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The Cambridge History of English and American Literature in 18 Volumes (1907–21).
Volume VIII. The Age of Dryden.

IX. The Prosody of the Seventeenth Century

§ 9. The Anapaest as the Chief Base-foot of Metre

With one important development of prosody during his time, however, Milton had little to do, though the experiments of Samson show that he may have thought of it latterly. This was the employment of the anapaest—not in occasional substitution for the iamb, but as the principal base-foot of metre. It has been pointed out repeatedly that such use, between the time of doggerel and the mid-seventeenth century, is rare in literature though authentically established by Tusser, Humfrey Gifford, Campion and others. But folk-song kept it; and, in such pieces as Mary Ambree, which, perhaps, is as early as 1584, there is no mistake about it. Yet literary poets are still shy of it, and it is curious how rare it is in the work of a man like Herrick, which would seem imperatively to demand it, and which actually gets a pseudo-trisyllabic effect out of strictly dissyllabic bases. In spite of the pressing invitation of music, closely connected as it is with the lyric of this period, there hangs about the triple time a suggestion of frivolity and vulgarity which is formulated preceptively at the beginning of the next century by Bysshe. Long before that, however, it had forced itself upon book-poetry. Ere 1650 had been reached, Cleiveland in his Mark Antony and Square-Cap, Waller in his Saraband—both popular and widely read versifiers—had employed it. But Cleiveland’s handling is very uncertain; and this uncertainty as to whether the authors meant iambic and trochaic movement with trisyllabic substitution, or a mainly trisyllabic measure with similarly occasional dissyllabic equivalence, persists as late as some examples of Dryden.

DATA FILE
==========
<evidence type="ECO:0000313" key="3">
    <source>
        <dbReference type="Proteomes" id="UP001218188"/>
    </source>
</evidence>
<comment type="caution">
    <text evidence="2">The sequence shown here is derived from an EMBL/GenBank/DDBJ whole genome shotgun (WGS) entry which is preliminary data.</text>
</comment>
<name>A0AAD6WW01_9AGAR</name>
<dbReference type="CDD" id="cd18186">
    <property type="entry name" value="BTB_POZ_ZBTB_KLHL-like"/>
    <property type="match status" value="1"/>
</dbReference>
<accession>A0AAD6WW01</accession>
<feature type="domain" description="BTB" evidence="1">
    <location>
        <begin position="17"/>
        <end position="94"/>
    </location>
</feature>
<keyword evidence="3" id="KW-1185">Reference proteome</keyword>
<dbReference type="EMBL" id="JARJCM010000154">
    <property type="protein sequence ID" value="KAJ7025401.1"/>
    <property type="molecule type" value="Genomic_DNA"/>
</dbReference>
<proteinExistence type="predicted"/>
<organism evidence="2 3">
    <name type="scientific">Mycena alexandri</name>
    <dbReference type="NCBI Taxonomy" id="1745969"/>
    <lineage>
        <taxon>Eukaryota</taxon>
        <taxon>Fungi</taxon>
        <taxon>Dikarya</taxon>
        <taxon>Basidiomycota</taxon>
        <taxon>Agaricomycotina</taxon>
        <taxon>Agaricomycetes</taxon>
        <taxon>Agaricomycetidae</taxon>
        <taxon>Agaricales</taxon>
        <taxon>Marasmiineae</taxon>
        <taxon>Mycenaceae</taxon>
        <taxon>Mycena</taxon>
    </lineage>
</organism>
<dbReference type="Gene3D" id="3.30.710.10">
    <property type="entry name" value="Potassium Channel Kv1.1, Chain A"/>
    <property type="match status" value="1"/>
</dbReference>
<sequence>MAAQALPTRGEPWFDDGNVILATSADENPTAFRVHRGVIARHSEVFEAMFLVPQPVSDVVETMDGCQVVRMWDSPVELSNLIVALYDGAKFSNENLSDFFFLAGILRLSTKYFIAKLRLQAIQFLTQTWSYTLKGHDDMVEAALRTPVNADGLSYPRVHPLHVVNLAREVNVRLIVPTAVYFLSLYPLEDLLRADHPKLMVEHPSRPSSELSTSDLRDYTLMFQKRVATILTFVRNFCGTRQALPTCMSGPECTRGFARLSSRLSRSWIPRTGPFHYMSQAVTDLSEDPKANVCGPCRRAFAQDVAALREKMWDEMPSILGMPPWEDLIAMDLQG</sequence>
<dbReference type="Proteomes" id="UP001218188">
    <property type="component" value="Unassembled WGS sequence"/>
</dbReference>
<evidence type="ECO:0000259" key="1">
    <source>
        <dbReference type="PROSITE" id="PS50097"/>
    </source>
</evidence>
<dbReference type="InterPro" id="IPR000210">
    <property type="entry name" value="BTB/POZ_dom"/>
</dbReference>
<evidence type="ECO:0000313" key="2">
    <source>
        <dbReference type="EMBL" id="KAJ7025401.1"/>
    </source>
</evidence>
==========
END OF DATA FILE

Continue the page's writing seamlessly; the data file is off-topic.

This last named poet, however, brought his great metrical skill, and his almost unchallenged authority, to the support of trisyllabic measures, alike in many songs and lyrics scattered about his plays, and in others not attached to any drama, but published in his Miscellanies. The other numerous collections of the middle and late seventeenth and the early eighteenth centuries, from the Musarum Deliciae of Mennes [Minnes] and Smith to the Pills to Purge Melancholy of Tom D’Urfey, testify at once to the popularity of the movement and to the increasing skill of poets in it. The form which it most ordinarily takes is the four-footed anapaestic quatrain, rimed in couplets and well illustrated by Mary Ambree itself. Some years before the close of the seventeenth century, this form was taken up and perfected by a poet who could not be pooh-poohed as unlettered, Matthew Prior. It continued, indeed, for the best part of the eighteenth century to be regarded as a “light” measure, in more than the character of its movement; in fact, the approach to more serious uses was made earlier by the three-, than by the four-footed variety. But the point of importance is the making good of a place of vantage and security for a metre very different in character from that which was to hold the actual domination of English prosody for more than a hundred years.